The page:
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The implementation of no-fault divorce will be delayed by at least another six months, a government minister has announced.
No blame divorce
In the biggest change in divorce law in half a century, the Divorce, Dissolution and Separation Act 2020 finally received Royal Assent on 25 June 2020. The legislation amends the Matrimonial Causes Act 1973 and the Civil Partnership Act 2004, to allow one or both parties to apply to the court for a divorce/dissolution on the basis that the marriage/civil partnership has broken down irretrievably. In the case of marriage, it removes the requirement to apportion blame on a party. This is currently necessary unless the parties are able and willing to wait for at least two years to divorce on the basis of the period of separation.
The new system will establish a 20-week waiting time before the court can grant the decree nisi.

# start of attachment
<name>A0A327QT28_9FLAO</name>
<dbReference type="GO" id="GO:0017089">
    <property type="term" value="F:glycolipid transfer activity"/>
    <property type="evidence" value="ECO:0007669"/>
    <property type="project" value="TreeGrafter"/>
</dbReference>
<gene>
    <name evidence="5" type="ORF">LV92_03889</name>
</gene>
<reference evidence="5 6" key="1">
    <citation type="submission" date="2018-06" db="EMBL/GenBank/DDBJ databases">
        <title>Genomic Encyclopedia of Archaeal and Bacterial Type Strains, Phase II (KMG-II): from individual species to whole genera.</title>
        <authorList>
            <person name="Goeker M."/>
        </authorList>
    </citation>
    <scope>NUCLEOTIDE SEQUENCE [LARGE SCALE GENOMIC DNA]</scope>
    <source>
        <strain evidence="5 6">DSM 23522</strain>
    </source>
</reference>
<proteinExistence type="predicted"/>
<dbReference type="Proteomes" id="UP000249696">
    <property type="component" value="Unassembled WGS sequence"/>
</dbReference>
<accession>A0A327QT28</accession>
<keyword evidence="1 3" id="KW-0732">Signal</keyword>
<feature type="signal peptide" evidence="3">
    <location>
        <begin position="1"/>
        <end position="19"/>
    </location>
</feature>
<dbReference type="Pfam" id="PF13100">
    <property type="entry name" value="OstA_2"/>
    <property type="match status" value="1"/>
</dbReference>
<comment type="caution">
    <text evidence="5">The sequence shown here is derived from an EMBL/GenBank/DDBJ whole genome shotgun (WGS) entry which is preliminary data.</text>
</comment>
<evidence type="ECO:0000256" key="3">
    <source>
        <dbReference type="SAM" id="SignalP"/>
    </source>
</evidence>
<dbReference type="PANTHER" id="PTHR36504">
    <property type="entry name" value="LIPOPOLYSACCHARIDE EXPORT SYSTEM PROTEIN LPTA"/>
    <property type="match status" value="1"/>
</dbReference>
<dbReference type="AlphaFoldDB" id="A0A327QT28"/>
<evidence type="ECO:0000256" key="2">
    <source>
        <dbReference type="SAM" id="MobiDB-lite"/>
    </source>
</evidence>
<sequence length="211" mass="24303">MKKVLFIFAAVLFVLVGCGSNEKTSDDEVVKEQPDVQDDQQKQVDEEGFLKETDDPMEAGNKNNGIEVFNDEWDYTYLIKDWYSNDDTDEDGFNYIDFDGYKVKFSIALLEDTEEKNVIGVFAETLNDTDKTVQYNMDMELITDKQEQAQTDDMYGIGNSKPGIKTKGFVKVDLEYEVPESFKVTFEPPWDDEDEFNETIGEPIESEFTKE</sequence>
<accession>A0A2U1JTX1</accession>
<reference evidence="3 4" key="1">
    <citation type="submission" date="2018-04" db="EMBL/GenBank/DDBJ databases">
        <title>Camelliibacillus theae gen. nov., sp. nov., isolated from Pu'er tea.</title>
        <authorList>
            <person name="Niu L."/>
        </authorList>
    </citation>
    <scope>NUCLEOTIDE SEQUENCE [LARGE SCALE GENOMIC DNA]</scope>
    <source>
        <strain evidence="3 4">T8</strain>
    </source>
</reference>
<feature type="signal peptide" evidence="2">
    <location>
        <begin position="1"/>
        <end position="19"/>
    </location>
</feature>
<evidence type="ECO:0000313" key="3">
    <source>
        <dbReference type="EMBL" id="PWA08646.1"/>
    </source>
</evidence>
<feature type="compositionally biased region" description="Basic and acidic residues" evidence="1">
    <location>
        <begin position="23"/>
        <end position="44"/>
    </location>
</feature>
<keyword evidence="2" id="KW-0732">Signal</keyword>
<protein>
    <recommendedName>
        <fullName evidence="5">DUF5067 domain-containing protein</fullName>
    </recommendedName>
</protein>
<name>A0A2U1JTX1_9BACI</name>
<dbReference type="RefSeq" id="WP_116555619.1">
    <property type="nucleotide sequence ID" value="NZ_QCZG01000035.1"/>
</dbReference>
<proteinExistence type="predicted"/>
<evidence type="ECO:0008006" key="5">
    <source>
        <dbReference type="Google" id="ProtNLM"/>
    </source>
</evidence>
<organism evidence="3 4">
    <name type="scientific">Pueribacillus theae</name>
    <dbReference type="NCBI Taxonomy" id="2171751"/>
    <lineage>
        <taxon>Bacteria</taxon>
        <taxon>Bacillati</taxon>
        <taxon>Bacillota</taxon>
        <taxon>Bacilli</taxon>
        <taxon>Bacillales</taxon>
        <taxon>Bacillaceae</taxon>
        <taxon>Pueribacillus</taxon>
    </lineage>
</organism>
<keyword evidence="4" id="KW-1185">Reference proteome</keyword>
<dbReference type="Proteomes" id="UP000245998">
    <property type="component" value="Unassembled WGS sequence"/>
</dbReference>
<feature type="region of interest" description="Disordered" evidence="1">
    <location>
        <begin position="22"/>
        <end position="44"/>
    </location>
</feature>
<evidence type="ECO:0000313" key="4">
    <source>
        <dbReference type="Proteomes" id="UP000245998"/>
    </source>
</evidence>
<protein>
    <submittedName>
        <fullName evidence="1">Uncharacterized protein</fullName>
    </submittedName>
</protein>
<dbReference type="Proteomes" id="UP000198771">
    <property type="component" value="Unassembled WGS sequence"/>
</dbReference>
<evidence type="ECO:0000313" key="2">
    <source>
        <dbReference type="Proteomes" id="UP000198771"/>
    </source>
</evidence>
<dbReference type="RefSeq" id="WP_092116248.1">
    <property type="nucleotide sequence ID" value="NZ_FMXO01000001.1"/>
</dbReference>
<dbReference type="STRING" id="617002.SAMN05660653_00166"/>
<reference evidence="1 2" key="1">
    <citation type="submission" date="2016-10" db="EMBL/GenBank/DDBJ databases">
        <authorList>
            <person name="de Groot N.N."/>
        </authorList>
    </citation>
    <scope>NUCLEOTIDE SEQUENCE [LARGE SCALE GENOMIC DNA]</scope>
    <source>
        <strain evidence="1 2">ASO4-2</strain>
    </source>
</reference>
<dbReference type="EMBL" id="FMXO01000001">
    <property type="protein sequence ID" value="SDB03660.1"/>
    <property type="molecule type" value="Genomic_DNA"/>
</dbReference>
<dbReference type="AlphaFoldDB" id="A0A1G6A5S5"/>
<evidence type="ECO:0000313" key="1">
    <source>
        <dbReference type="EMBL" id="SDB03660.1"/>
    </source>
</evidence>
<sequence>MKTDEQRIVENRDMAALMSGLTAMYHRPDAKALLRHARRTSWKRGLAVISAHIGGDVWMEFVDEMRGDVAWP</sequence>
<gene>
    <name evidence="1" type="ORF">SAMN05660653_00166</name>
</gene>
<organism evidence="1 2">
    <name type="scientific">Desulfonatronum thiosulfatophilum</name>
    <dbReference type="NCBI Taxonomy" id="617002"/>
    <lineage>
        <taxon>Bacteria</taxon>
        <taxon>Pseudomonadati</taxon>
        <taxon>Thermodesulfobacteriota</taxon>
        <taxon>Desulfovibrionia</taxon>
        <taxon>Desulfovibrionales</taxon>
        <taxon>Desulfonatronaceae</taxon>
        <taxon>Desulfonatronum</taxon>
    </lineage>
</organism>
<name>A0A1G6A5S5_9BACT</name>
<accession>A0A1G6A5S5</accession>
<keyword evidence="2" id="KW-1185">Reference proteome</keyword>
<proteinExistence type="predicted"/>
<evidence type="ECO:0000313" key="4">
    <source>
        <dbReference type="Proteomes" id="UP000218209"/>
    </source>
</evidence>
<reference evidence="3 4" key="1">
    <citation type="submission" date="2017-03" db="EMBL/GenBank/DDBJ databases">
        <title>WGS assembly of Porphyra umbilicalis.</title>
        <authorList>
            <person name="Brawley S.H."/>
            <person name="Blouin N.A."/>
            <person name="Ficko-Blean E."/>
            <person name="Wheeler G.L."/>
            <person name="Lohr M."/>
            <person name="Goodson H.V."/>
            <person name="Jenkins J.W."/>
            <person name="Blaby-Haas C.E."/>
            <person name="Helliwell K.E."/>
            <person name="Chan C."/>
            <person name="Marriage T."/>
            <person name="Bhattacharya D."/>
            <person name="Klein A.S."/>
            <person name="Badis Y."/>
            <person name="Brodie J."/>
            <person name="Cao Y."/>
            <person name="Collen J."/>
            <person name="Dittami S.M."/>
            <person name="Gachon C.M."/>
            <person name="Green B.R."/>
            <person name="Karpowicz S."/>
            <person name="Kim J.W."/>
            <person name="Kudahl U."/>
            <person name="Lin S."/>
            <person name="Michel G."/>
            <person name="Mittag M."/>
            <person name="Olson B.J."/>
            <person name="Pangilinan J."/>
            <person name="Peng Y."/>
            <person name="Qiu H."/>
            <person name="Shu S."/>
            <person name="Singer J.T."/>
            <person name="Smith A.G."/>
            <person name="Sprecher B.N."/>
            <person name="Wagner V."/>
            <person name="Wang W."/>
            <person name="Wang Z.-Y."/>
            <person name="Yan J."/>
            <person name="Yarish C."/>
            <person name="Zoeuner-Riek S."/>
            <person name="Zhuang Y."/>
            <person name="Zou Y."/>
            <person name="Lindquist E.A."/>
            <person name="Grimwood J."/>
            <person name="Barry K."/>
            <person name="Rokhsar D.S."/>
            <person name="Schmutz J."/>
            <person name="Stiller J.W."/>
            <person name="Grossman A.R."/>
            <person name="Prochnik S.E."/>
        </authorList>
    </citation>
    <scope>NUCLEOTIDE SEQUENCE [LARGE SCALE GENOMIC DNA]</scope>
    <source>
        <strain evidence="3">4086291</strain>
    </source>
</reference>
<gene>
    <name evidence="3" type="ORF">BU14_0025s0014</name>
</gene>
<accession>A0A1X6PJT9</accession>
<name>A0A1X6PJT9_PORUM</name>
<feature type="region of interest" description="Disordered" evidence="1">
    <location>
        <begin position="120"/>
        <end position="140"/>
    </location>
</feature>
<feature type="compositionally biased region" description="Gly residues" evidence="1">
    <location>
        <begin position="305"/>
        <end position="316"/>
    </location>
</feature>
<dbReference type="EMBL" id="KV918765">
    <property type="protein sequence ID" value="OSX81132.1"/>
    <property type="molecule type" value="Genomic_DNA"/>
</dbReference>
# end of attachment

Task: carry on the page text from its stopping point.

It was originally planned that the new Act would be implemented this Autumn, but in response to a parliamentary question, Justice Minister, Chris Philp, announced today that the Ministry of Justice (MoJ) “now aims to implement the reforms on April 6 2022.”
It’s said that ministers have always felt that the earlier date was “ambitious”, and it’s understood the delay is to allow for the necessary changes to the Court Service’s IT systems which have run into “a few technical issues” and delays as a result of the pandemic.
While the additional delay is frustrating, the minister’s announcement now at least gives practitioner’s a fixed date to work towards.
A spokesman for the MoJ said, “Our changes will help divorcing couples to resolve their issues amicably by ending the needless ‘blame game’ that can exacerbate conflict and damage a child’s upbringing.”